Denys Shafikov (11th for $62,500), Anthony Zinno (17th for $33,100), Mike Vela (31st for $22,900), Darren Elias (56th for $14,200), and Kevin Eyster (58th for $12,450) were other former WPT champions who crossed the money line.

Eric Bonin bubbled the final table, finishing seventh for $129,000.

You can watch the replay of the final table action below.

 

Final Table Chip Counts

  1. Andrew Wilson – 33,425,000
  2. Chad Eveslage – 12,700,000
  3. Brian Altman – 11,850,000
  4. Joshua Kay – 9,250,000
  5. Gediminas Uselis – 8,350,000
  6. Robel Andemichael – 1,400,000
2022 WPT RRPO Main Event Final Table
2022 WPT RRPO Main Event Final Table

 

Final Table Recap

The first elimination on the final table took place on just the fifth hand of the day. The shortest stack, Robel Andemichael, pitted his against the start-of-day chip leader Andrew Wilson’s . The runout bricked, sending Andemichael packing in sixth place.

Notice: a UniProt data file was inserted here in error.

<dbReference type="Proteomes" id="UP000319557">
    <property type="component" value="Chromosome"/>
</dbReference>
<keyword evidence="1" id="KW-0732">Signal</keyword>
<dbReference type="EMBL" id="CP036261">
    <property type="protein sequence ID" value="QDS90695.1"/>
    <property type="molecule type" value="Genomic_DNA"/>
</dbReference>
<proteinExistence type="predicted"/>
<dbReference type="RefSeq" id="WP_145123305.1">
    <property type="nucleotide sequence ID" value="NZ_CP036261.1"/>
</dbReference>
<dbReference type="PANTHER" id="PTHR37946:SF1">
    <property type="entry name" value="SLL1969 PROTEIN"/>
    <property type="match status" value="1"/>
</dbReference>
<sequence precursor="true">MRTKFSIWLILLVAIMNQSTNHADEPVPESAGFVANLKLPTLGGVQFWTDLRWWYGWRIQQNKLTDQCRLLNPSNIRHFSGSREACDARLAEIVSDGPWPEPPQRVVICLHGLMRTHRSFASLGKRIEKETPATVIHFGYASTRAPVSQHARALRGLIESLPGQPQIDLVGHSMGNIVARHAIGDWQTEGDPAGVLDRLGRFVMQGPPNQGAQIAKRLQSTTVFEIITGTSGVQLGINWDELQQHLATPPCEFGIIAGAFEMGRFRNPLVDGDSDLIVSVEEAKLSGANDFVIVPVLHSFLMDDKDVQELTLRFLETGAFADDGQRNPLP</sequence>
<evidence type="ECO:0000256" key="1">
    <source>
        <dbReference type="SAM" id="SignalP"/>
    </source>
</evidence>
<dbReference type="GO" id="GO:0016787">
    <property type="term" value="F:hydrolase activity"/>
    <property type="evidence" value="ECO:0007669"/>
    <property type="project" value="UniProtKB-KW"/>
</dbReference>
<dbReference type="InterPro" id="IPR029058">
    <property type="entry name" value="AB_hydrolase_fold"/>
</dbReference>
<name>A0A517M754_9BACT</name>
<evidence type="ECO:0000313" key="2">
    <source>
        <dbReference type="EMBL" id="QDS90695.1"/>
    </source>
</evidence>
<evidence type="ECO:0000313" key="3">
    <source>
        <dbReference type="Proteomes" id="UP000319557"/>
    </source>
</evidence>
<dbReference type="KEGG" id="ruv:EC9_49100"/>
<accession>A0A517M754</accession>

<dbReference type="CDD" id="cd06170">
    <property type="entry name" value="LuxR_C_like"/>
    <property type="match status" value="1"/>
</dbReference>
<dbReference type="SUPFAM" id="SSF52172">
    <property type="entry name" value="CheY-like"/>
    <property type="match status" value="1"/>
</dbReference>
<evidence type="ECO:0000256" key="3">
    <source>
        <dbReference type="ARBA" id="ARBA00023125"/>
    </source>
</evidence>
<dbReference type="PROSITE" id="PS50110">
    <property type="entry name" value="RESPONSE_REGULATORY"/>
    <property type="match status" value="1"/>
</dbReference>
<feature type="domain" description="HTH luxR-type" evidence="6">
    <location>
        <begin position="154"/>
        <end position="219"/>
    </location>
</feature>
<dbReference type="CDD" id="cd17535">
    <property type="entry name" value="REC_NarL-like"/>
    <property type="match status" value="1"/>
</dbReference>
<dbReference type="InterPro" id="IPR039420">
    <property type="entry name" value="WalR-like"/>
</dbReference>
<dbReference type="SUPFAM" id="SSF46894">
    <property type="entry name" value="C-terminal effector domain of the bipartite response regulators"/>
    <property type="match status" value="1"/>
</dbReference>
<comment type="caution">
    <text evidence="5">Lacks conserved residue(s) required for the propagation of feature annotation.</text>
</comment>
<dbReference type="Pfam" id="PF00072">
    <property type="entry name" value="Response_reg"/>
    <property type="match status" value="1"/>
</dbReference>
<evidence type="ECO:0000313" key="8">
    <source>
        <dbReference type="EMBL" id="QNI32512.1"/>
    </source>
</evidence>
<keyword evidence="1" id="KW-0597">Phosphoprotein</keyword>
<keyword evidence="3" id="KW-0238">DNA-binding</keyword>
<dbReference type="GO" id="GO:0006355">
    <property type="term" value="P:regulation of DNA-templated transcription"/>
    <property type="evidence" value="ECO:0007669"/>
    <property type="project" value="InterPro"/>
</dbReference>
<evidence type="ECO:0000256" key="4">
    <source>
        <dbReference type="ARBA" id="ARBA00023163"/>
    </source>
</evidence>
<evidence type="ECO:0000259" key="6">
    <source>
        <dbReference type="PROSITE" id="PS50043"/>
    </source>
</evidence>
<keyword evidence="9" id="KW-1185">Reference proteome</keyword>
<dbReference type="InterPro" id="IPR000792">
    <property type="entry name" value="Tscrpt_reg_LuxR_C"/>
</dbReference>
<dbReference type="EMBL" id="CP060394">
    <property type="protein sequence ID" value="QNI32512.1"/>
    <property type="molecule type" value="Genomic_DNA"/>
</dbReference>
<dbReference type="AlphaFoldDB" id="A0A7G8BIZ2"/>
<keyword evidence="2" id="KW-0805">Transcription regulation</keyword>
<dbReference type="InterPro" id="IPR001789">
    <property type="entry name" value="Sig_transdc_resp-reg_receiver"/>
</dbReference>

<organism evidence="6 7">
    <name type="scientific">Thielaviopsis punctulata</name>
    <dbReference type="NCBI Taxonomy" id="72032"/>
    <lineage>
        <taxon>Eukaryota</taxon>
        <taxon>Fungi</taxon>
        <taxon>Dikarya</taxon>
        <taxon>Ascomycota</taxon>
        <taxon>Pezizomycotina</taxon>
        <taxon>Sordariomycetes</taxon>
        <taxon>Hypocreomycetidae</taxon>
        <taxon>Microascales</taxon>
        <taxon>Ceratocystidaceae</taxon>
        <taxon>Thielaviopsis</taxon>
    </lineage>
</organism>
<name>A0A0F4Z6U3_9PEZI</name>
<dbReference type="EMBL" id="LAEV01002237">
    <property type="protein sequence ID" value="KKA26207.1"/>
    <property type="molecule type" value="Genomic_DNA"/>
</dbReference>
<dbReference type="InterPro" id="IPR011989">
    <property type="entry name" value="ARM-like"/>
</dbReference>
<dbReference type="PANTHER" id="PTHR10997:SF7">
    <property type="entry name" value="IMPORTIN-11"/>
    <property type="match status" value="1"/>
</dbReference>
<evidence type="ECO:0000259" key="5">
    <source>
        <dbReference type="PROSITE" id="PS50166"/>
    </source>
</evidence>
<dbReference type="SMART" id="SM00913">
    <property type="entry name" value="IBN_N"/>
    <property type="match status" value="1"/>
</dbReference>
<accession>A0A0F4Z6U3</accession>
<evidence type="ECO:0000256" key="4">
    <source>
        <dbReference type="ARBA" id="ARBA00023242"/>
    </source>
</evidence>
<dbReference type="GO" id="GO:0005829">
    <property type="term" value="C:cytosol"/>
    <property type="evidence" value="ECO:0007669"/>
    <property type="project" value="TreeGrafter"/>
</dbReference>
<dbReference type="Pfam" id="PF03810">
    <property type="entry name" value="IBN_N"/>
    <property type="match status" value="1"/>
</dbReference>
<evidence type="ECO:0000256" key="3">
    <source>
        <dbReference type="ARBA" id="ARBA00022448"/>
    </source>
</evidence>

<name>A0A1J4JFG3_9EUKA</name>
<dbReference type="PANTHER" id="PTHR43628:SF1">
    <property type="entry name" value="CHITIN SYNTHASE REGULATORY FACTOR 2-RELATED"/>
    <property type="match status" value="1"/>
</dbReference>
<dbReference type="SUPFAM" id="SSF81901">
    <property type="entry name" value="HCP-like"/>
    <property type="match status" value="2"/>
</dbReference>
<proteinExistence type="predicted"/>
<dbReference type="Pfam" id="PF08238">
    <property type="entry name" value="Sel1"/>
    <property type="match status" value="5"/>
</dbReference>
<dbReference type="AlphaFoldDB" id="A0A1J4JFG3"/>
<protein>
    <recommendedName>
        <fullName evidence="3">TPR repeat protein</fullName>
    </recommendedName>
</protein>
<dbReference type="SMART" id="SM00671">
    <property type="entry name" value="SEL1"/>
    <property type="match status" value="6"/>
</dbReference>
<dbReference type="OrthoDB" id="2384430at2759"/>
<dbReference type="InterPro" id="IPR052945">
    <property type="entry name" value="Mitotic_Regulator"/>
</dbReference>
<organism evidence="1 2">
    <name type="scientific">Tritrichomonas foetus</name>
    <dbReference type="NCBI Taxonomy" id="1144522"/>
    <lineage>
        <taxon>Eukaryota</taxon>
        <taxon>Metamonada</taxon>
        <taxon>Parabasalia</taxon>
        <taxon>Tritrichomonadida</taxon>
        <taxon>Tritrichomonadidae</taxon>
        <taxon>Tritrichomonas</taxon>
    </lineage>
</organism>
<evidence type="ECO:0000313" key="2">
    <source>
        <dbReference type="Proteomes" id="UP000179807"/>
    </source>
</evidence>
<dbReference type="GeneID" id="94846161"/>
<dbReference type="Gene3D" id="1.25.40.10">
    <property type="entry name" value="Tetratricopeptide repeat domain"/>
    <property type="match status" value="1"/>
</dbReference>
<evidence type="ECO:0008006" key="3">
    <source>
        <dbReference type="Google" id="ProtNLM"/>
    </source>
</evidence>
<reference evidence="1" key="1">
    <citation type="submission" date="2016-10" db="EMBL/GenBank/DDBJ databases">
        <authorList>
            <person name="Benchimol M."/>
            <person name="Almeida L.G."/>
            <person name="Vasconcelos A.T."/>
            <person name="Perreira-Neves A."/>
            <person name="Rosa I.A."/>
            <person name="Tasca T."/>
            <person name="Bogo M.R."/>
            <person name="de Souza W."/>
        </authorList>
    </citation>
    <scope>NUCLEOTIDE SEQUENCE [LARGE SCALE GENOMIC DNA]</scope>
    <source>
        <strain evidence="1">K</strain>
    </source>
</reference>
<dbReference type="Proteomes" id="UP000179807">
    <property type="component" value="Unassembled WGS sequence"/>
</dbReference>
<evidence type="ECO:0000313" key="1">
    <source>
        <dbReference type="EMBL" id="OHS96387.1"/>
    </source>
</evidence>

The play continued for another 17 minutes before Gediminas Uselis fell out in fifth place. His went up against Wilson’s . Though the board did bring Uselis a turned two pair, it still wasn’t enough to beat Wilson’s better two-pair.

The final table was relatively fast-paced. With the shorter stacks unable to find double-ups, and the bigger stacks dominating the action, the flow of eliminations continued.

Four hands after Uselis’s exit, Brian Altman joined him on the rail. With the board open [h11]. Altman jammed with , holding a King-high straight. Joshua Kay tabled for the Broadway straight, knocking Altman out in fourth place.